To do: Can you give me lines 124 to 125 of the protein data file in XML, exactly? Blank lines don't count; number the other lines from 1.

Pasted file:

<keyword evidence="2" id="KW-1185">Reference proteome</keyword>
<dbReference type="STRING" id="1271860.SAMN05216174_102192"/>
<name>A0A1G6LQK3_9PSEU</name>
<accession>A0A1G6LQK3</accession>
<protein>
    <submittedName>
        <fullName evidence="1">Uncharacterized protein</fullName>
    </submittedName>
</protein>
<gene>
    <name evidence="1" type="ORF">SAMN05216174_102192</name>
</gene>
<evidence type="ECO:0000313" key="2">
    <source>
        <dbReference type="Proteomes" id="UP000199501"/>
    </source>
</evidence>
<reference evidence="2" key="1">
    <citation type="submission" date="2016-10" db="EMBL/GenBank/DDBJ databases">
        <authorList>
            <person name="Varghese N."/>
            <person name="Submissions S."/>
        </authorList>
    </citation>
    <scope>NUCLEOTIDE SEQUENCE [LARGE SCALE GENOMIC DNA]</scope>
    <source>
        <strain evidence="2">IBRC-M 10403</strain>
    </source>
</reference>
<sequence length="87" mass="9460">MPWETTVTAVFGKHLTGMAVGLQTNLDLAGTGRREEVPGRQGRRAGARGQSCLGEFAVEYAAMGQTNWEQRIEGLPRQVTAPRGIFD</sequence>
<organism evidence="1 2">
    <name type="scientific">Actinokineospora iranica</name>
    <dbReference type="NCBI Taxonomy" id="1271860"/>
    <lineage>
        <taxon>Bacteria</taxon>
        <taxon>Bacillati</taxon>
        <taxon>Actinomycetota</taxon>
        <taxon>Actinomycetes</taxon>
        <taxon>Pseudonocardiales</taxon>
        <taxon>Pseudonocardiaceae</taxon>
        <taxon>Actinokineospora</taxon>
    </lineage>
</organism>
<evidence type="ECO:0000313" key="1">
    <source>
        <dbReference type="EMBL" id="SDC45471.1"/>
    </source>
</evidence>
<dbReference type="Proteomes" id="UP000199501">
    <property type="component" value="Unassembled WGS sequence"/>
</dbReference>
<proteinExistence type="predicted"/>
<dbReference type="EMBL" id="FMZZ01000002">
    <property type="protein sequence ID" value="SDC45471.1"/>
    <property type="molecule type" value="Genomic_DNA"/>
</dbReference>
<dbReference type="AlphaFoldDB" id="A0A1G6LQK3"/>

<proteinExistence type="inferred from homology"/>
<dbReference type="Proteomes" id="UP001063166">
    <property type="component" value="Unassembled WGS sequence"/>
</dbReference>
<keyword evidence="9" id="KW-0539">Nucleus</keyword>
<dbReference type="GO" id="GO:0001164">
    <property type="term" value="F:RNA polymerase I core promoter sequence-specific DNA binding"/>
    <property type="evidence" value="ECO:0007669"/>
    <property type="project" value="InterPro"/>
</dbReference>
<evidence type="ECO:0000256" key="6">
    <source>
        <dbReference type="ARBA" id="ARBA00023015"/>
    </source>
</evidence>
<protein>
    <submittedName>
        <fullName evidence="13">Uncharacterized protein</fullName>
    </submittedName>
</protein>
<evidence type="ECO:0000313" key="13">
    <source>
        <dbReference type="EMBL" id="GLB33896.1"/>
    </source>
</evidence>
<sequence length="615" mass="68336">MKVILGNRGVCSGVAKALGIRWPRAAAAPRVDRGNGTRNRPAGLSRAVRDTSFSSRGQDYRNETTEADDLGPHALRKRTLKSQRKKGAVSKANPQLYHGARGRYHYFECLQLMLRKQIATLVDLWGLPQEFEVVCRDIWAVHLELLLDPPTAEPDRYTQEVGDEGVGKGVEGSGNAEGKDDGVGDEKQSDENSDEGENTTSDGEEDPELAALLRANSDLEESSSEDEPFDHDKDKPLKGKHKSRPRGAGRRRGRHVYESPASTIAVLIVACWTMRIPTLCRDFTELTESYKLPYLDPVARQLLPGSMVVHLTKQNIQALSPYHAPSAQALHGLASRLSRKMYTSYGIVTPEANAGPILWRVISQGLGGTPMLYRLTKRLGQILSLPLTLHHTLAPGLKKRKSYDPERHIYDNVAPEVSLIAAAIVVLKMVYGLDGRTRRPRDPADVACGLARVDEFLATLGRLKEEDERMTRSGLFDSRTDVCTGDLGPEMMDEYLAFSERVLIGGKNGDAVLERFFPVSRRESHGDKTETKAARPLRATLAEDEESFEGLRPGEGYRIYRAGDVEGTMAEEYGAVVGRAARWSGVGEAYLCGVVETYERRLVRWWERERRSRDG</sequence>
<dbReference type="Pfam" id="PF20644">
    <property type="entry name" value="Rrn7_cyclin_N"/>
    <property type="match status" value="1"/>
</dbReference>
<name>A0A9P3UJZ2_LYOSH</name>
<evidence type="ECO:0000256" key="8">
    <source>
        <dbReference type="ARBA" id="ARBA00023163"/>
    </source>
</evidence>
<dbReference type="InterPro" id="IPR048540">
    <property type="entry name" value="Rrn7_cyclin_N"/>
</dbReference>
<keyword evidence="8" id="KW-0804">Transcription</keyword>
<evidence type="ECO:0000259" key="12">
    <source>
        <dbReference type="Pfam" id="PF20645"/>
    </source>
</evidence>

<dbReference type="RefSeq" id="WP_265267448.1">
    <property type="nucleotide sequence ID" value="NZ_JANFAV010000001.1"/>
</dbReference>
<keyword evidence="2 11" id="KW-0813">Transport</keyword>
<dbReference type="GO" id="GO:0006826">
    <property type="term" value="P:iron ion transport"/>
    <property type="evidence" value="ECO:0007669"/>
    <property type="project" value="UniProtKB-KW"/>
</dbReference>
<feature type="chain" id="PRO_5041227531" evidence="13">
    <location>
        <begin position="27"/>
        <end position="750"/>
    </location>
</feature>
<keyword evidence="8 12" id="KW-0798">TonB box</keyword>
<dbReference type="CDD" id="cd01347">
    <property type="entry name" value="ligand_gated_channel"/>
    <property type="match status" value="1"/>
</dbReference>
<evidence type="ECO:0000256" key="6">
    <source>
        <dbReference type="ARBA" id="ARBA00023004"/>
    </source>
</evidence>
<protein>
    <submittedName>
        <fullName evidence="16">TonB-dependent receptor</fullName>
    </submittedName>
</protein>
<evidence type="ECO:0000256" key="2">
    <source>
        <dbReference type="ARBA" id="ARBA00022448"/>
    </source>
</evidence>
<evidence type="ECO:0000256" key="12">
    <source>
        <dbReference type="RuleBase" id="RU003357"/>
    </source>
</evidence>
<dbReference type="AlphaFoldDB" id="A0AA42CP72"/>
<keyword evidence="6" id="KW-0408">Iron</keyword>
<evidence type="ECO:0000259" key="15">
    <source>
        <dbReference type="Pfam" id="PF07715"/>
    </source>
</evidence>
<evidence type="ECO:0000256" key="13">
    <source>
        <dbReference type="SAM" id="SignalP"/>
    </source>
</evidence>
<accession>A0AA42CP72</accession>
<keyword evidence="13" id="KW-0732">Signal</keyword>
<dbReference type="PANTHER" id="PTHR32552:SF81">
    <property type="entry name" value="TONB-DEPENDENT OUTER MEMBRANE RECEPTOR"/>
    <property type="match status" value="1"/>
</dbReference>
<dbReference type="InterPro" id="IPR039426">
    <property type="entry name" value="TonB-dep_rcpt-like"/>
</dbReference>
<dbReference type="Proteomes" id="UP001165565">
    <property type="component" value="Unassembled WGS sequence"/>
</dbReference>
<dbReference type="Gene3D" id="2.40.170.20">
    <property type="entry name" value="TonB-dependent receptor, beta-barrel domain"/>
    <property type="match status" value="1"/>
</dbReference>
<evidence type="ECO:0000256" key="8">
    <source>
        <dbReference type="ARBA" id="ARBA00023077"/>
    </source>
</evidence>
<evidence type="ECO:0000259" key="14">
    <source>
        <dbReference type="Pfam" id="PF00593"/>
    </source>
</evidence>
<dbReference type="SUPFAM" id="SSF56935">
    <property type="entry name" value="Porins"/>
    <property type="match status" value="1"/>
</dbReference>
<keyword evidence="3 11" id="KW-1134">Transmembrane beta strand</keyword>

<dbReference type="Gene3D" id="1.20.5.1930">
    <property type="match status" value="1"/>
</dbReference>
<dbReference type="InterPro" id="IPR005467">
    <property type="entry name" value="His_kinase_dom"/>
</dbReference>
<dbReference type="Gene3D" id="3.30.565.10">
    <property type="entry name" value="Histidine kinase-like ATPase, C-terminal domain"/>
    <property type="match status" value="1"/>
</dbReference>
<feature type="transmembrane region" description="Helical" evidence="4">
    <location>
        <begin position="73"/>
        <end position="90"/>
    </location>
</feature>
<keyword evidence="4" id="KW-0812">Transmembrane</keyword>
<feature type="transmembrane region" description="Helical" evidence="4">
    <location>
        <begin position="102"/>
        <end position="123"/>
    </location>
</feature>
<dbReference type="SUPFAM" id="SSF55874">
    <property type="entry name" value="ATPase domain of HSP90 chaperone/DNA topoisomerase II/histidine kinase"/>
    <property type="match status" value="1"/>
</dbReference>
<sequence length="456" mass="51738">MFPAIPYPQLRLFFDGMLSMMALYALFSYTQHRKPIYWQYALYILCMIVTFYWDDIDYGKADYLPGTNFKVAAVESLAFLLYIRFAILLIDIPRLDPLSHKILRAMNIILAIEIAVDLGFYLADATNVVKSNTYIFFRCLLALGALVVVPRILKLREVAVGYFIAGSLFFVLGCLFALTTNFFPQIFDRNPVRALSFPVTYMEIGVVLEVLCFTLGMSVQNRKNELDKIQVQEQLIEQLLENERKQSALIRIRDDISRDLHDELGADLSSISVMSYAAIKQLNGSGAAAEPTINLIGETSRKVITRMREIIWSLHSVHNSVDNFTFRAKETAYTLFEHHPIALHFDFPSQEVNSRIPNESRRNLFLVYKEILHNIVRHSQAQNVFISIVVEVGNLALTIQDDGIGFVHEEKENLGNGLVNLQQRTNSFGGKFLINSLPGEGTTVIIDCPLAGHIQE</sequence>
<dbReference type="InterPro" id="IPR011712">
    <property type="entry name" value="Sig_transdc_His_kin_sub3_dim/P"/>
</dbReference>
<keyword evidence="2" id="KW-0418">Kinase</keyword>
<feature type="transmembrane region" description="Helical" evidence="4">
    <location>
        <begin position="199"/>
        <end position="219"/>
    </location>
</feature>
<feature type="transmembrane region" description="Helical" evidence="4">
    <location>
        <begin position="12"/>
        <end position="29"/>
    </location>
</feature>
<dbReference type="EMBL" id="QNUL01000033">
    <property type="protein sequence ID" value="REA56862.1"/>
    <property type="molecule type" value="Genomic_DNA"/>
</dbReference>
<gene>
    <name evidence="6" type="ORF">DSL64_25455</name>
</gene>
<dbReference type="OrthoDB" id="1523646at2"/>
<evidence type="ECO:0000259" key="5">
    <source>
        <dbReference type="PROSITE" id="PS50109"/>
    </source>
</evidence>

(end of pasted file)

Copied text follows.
    <source>
        <dbReference type="ARBA" id="ARBA00023004"/>